Parkway Village co-op needs help in solving quality-of-life issue

By Henry Euler, Bayside

As an active community civic member, I am concerned when I learn my neighbors face a serious challenge. This week, I demonstrated with members of the Parkway Village housing cooperative in front of the JP Morgan Chase asset management building in Manhattan. The following is my understanding of the problem.

JP Morgan holds the mortgage to the Parkway Village co-op. The co-op's heating system has broken down and the residents need to refinance their mortgages in order to replace it before winter with an energy efficient system. JP Morgan refuses to refinance.

The residents could go to another financial institution that would lend them the money, but JP Morgan will not allow the residents to accept a deal unless a $5 million prepayment penalty is paid. The residents cannot afford this.

JP Mogan is being inflexible and uncaring to the 675 middle-class families living in the community. The residents cannot live in buildings without heat nor pay $5 million.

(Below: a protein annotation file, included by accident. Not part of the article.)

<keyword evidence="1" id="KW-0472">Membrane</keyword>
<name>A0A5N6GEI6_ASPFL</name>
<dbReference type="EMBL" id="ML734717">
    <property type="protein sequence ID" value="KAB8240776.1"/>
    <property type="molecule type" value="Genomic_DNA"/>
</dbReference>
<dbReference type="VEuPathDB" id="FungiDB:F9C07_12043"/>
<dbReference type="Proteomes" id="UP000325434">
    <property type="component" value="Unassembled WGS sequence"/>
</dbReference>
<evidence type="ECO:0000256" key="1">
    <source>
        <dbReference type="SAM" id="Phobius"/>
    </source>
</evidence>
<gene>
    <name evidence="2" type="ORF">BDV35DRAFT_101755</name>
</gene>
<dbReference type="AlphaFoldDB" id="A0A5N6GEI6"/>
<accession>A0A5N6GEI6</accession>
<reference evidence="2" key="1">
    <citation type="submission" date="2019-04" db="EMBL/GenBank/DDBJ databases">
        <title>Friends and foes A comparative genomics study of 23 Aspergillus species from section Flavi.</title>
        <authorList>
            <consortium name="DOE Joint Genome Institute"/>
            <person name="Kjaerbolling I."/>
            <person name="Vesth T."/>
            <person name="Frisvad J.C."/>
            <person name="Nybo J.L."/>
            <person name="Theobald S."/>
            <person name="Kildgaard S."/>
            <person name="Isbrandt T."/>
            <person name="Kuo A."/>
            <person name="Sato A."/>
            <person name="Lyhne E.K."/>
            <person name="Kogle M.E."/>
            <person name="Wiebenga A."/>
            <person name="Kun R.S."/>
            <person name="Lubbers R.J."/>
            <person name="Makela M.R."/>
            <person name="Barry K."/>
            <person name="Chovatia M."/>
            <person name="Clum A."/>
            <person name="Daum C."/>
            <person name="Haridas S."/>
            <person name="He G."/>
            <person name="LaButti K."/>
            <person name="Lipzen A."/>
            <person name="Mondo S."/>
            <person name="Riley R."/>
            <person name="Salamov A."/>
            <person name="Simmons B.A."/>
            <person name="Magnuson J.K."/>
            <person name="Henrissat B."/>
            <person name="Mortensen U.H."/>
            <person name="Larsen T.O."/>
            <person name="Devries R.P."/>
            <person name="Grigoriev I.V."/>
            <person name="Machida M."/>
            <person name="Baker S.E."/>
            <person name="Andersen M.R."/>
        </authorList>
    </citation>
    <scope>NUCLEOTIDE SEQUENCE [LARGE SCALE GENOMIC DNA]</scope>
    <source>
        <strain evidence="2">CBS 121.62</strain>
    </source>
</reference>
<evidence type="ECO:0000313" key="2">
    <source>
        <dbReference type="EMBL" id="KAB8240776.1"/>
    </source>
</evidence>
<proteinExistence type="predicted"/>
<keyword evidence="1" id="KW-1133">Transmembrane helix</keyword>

It is interesting to note that JP Morgan received $30 billion from the federal government to assist with its acquisition of Bear Stearns. But when it comes time to assist working-class New Yorkers in overcoming a problem that could force them to leave their homes, JP Morgan chooses to take a greedy position in a dire situation.

If you want to help, send an e-mail to Daniel San, vice president in charge of asset management at JP Morgan, at [email protected] or call him at 212-648-2784 and ask that his company show mercy to Parkway Village residents by eliminating or slashing the penalty to refinance at another institution.

For those who do not know, Parkway Village is a 34-acre community built in the late 1940s to house diplomats and employees of the newly created United Nations. Ralph Bunche and Betty Friedan called Parkway Village home over the years.

Today, some U.N. employees still live in this community. It has park-like grounds. It is a gem that should be landmarked and protected. It has the necessary historical, cultural and architectural components to merit landmark status.

We all must speak out to help each other protect our homes and quality of life. We never know when our turn will come, when our community's survival is at stake. Please help Parkway Village residents.

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